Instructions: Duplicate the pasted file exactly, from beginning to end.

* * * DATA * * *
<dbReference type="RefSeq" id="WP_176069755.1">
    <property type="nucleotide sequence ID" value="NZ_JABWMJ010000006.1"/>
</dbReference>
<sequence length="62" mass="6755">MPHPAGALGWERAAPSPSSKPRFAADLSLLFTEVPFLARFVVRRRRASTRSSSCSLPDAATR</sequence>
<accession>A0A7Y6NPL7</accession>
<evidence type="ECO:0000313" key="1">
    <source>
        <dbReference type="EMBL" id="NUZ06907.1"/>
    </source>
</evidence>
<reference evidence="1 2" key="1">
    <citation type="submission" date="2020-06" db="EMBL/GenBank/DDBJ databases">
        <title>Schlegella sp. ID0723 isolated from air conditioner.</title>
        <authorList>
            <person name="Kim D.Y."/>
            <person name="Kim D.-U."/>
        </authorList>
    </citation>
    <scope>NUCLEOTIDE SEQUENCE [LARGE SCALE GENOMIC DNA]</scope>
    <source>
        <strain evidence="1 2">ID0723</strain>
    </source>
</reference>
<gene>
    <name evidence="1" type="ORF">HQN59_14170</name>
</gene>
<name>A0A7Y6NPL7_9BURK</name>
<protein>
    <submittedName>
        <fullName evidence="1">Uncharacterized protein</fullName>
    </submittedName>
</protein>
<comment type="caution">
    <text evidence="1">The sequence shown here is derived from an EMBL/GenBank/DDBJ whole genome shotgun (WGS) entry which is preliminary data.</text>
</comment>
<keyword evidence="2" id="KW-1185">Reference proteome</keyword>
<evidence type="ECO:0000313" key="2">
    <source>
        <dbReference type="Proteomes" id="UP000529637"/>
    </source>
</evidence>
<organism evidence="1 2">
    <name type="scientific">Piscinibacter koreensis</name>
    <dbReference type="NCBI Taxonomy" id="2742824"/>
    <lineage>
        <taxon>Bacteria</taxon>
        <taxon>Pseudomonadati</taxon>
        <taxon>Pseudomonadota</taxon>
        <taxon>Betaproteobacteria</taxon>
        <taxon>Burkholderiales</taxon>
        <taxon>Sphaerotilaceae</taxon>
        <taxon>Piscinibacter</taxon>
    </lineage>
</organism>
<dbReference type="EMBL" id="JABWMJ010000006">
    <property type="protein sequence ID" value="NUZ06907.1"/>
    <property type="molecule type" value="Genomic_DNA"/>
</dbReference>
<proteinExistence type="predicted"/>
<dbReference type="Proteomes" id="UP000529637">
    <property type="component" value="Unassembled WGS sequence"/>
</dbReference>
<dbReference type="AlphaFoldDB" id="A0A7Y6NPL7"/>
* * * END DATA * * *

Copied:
<dbReference type="RefSeq" id="WP_176069755.1">
    <property type="nucleotide sequence ID" value="NZ_JABWMJ010000006.1"/>
</dbReference>
<sequence length="62" mass="6755">MPHPAGALGWERAAPSPSSKPRFAADLSLLFTEVPFLARFVVRRRRASTRSSSCSLPDAATR</sequence>
<accession>A0A7Y6NPL7</accession>
<evidence type="ECO:0000313" key="1">
    <source>
        <dbReference type="EMBL" id="NUZ06907.1"/>
    </source>
</evidence>
<reference evidence="1 2" key="1">
    <citation type="submission" date="2020-06" db="EMBL/GenBank/DDBJ databases">
        <title>Schlegella sp. ID0723 isolated from air conditioner.</title>
        <authorList>
            <person name="Kim D.Y."/>
            <person name="Kim D.-U."/>
        </authorList>
    </citation>
    <scope>NUCLEOTIDE SEQUENCE [LARGE SCALE GENOMIC DNA]</scope>
    <source>
        <strain evidence="1 2">ID0723</strain>
    </source>
</reference>
<gene>
    <name evidence="1" type="ORF">HQN59_14170</name>
</gene>
<name>A0A7Y6NPL7_9BURK</name>
<protein>
    <submittedName>
        <fullName evidence="1">Uncharacterized protein</fullName>
    </submittedName>
</protein>
<comment type="caution">
    <text evidence="1">The sequence shown here is derived from an EMBL/GenBank/DDBJ whole genome shotgun (WGS) entry which is preliminary data.</text>
</comment>
<keyword evidence="2" id="KW-1185">Reference proteome</keyword>
<evidence type="ECO:0000313" key="2">
    <source>
        <dbReference type="Proteomes" id="UP000529637"/>
    </source>
</evidence>
<organism evidence="1 2">
    <name type="scientific">Piscinibacter koreensis</name>
    <dbReference type="NCBI Taxonomy" id="2742824"/>
    <lineage>
        <taxon>Bacteria</taxon>
        <taxon>Pseudomonadati</taxon>
        <taxon>Pseudomonadota</taxon>
        <taxon>Betaproteobacteria</taxon>
        <taxon>Burkholderiales</taxon>
        <taxon>Sphaerotilaceae</taxon>
        <taxon>Piscinibacter</taxon>
    </lineage>
</organism>
<dbReference type="EMBL" id="JABWMJ010000006">
    <property type="protein sequence ID" value="NUZ06907.1"/>
    <property type="molecule type" value="Genomic_DNA"/>
</dbReference>
<proteinExistence type="predicted"/>
<dbReference type="Proteomes" id="UP000529637">
    <property type="component" value="Unassembled WGS sequence"/>
</dbReference>
<dbReference type="AlphaFoldDB" id="A0A7Y6NPL7"/>